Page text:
Many kinds of spiders engage in ballooning, either to disperse from their birth site, to search for food or mates, or to find new sites for colonization. While most ballooning spiders are juveniles or small adults, under 3 millimeters in length, some larger adults also balloon. Although the behavior has been studied before, these authors are the first to make detailed measurements of both the sensing behavior and the silk fibers that are used to catch the wind.

Through a combination of field observations and wind tunnel experiments, they found that large crab spiders (Xysticus species), about 5 mm long and weighing up to 25 milligrams, actively evaluated wind conditions by repeatedly raising one or both front legs and orienting to the wind direction. At wind speeds under 3.0 m/sec (7 mph), with relatively light updrafts, the spiders spun out multiple ballooning silks averaging 3 meters long, before releasing themselves from a separate silk line anchoring them to the blade of grass from which they launched. A single spider released up to 60 fibers, most of them as thin as 200 nanometers. These fibers differed from a drag line, which has been known as a ballooning line, and were produced by a separate silk gland.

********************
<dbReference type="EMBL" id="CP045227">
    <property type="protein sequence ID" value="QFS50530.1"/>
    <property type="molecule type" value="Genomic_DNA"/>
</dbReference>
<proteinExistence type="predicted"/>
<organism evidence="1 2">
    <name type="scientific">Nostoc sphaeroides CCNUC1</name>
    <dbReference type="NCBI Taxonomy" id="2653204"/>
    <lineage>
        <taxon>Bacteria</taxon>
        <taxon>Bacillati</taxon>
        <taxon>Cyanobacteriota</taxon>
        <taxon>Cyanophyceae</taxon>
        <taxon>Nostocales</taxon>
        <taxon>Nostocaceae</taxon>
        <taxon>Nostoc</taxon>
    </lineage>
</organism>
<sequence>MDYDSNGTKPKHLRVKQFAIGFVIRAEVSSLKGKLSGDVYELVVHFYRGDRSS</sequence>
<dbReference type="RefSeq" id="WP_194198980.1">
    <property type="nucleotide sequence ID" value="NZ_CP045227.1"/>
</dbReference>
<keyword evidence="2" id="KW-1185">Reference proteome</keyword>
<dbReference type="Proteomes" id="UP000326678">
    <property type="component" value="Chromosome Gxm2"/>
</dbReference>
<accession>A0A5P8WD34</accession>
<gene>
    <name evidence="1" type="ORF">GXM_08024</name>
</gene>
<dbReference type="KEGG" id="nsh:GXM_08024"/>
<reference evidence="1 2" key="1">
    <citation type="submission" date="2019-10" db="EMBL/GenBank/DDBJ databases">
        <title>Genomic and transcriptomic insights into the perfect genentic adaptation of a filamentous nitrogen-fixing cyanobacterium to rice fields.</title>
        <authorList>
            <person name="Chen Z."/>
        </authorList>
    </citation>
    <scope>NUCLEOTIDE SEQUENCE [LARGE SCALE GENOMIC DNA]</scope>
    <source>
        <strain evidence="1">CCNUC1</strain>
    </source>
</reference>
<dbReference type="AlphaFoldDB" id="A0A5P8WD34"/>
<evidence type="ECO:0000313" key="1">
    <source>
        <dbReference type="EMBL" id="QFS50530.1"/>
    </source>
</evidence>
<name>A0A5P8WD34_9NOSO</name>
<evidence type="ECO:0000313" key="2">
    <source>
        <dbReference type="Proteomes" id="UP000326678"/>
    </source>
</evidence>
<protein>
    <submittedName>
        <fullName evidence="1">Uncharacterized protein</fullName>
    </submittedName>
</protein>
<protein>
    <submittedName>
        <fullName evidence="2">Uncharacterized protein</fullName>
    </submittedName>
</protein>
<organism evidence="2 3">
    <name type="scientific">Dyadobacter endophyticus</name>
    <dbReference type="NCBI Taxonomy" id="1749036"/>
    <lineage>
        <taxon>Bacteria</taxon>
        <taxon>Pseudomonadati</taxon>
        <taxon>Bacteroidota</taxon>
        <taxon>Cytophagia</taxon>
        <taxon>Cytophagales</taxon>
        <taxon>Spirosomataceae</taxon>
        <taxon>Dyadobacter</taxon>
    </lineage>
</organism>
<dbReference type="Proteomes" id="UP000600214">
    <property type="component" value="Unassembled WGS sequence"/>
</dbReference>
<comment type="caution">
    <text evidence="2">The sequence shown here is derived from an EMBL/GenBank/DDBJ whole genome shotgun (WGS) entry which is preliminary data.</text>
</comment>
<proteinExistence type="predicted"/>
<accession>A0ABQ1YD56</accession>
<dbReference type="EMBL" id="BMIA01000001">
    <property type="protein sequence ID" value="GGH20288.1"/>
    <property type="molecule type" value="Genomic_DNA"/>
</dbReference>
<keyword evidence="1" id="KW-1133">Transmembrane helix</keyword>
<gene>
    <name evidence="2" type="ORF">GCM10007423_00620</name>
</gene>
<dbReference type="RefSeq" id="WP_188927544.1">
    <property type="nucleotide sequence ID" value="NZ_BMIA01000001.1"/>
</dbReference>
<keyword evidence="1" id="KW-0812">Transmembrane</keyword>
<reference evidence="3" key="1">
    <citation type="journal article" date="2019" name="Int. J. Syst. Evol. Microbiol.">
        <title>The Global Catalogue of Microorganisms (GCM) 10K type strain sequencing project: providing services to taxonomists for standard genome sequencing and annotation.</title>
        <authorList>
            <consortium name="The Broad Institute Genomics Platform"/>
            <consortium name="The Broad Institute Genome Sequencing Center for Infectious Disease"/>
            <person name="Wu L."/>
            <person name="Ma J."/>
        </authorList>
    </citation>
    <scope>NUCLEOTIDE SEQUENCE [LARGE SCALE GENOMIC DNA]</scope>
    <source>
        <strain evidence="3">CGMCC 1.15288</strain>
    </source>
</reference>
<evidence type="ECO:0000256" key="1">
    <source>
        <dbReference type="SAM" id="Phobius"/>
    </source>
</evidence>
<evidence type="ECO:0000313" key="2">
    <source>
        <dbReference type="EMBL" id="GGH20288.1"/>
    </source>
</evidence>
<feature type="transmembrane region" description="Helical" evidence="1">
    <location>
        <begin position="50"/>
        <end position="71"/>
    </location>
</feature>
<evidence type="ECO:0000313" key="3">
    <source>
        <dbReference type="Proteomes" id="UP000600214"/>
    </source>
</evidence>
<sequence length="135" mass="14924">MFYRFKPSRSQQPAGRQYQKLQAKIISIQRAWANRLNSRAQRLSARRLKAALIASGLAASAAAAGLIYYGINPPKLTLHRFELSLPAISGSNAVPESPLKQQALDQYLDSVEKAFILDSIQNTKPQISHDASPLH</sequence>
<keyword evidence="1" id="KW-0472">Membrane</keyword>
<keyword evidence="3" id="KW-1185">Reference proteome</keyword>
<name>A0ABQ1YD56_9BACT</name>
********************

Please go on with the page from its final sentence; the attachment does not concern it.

This video says about itself:

3 April 2018

An Observational Study of Ballooning in Large Spiders: Nanoscale Multi-Fibres Enable Large Spiders’ Soaring Flight

The PLOS article continues:

The authors concluded that ballooning spiders actively sense wind characteristics and launch only when the wind speed and updraft are within relatively narrow ranges, increasing the odds of a productive flight. According to the fluid dynamic calculations the authors performed using their wind tunnel data, the spider relies on updrafts that form in the light winds into which they launch, further ensuring a successful flight.

“The pre-flight behaviors we observed suggest that crab spiders are evaluating meteorological conditions before their takeoff,” Cho said. “Ballooning is likely not just a random launch into the wind, but one that occurs when conditions most favor a productive journey.”